A Tunable Plant Pseudoenzyme-Enzyme Complex Regulates B6 Production
Enzyme-pseudoenzyme complexes involved in vitamin B6 synthesis display variable stoichiometry. Heterocomplexes of enzyme PDX1.3 (purple) and pseudoenzyme PDX1.2 (yellow) can be coexpressed in different ratios to achieve different activities. [Reprinted with permission from Novikova, I. V., et al. 2021. Tunable heteroassembly of a plant pseudoenzyme-enzyme complex. ACS Chem. Biol., 16 (11), 2315–2325. Copyright 2021 American Chemical Society.]
Pseudoenzymes—catalytically deficient or inactive homologs of active enzymes—can act as regulatory elements, often by pairing with their active counterparts. However, the high structural similarities between pseudoenzymes and canonical enzymes create challenges for unraveling their mechanisms of action using classical molecular and biochemical characterization approaches. Vitamin B6 biosynthesis in plants is one example where pseudoenzyme-enzyme pairing, called heterocomplexation, between the enzyme PDX1.3 and the pseudoenzyme PDX1.2 impact overall activity, yet the mechanism remained unclear.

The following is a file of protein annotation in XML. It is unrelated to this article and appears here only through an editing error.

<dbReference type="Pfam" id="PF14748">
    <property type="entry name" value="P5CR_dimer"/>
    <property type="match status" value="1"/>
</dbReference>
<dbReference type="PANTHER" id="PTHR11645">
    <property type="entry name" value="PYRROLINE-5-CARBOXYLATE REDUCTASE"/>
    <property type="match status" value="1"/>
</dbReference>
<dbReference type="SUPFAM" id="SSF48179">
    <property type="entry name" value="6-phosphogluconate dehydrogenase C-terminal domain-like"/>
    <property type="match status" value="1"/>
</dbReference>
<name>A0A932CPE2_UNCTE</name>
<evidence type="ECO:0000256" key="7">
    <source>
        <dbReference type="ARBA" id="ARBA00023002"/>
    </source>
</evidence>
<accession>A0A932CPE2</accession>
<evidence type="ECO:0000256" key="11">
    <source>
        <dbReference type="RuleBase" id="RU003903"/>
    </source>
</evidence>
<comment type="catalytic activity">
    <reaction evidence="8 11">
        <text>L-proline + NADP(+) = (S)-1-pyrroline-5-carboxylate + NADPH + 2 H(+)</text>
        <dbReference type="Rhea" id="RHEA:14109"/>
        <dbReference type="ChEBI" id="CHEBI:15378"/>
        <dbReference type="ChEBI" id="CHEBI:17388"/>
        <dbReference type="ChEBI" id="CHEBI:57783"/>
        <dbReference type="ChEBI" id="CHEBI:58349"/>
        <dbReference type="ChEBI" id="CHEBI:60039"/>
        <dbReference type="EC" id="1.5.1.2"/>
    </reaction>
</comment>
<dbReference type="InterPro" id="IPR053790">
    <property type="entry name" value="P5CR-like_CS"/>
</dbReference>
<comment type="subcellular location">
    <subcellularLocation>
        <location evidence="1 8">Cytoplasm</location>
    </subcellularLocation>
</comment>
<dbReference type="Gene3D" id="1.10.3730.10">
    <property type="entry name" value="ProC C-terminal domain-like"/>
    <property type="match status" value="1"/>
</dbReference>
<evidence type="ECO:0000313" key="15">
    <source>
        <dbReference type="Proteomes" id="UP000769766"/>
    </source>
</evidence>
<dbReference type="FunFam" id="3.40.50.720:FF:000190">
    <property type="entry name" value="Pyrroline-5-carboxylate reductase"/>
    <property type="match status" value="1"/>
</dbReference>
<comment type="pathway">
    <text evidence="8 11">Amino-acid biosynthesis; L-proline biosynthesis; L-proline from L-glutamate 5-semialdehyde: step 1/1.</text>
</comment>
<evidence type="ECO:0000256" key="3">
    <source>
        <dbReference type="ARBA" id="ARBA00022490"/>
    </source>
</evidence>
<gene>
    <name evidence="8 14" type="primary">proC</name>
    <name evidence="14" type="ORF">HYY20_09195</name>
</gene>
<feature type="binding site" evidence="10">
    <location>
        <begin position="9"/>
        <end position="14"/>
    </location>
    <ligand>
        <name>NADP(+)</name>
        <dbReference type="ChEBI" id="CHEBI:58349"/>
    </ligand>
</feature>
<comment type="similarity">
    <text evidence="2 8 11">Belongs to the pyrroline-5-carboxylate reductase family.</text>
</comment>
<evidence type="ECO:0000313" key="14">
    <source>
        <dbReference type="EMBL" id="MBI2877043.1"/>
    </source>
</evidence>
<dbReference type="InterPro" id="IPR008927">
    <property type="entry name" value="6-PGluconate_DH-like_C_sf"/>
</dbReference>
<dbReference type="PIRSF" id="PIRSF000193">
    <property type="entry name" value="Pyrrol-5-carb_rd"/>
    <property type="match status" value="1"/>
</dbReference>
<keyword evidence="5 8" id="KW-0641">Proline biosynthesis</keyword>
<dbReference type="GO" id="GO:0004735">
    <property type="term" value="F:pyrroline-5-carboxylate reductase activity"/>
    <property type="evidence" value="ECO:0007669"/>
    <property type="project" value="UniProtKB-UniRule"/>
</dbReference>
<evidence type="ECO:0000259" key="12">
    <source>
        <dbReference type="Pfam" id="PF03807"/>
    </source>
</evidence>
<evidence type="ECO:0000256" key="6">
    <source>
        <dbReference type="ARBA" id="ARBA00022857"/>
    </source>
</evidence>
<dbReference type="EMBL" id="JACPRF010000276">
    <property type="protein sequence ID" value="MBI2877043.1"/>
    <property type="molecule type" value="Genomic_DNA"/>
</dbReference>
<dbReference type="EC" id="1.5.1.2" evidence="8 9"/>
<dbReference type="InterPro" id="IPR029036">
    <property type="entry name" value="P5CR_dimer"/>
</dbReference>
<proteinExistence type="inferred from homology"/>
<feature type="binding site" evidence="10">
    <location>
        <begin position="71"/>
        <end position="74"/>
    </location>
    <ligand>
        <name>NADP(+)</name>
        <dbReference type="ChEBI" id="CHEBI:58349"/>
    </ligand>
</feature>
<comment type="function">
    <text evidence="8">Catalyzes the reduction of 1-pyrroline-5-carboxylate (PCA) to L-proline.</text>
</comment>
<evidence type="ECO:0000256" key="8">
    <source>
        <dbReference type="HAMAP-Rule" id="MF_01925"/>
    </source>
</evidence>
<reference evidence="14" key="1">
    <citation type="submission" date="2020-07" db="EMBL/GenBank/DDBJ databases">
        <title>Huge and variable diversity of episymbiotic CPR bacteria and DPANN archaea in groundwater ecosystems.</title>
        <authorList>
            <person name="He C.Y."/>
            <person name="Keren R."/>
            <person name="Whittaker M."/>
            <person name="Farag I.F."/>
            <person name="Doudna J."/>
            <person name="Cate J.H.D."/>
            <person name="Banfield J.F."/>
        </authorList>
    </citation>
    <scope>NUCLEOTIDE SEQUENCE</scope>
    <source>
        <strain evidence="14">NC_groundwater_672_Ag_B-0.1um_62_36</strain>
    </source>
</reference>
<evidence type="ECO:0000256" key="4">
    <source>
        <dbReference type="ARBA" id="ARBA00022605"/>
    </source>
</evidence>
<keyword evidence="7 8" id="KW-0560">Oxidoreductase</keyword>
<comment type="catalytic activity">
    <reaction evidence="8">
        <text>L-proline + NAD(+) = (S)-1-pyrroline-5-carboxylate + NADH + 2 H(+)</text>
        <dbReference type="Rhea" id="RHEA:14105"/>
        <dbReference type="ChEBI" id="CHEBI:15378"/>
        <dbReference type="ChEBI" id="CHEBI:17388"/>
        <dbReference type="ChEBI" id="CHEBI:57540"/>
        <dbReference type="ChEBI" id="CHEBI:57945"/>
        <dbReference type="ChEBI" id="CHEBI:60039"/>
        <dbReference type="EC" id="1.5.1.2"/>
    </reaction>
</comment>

Researchers from four institutions, including the Environmental Molecular Sciences Laboratory (EMSL), used a unique combination of cryo-EM, cell-free expression, activity assays, and native mass spectrometry to determine the atomic structure and manipulate the degree of pseudoenzyme-enzyme pairing. The various pseudoenzyme-enzyme pair associations exhibited variable stoichiometry that was tunable, solving an open question on the mechanism of heterocomplex assembly and activity regulation. Instead of forming discrete rings of pure pseudoenzyme or enzyme hexamers that can interact in a ring-ring association, the results revealed that the pseudoenzyme and enzyme subunits interact both within and between each ring layer.
Novikova, I. V., et al. 2021. Tunable heteroassembly of a plant pseudoenzyme-enzyme complex. ACS Chem. Biol., 16 (11), 2315–2325. [DOI: 10.1021/acschembio.1c00475]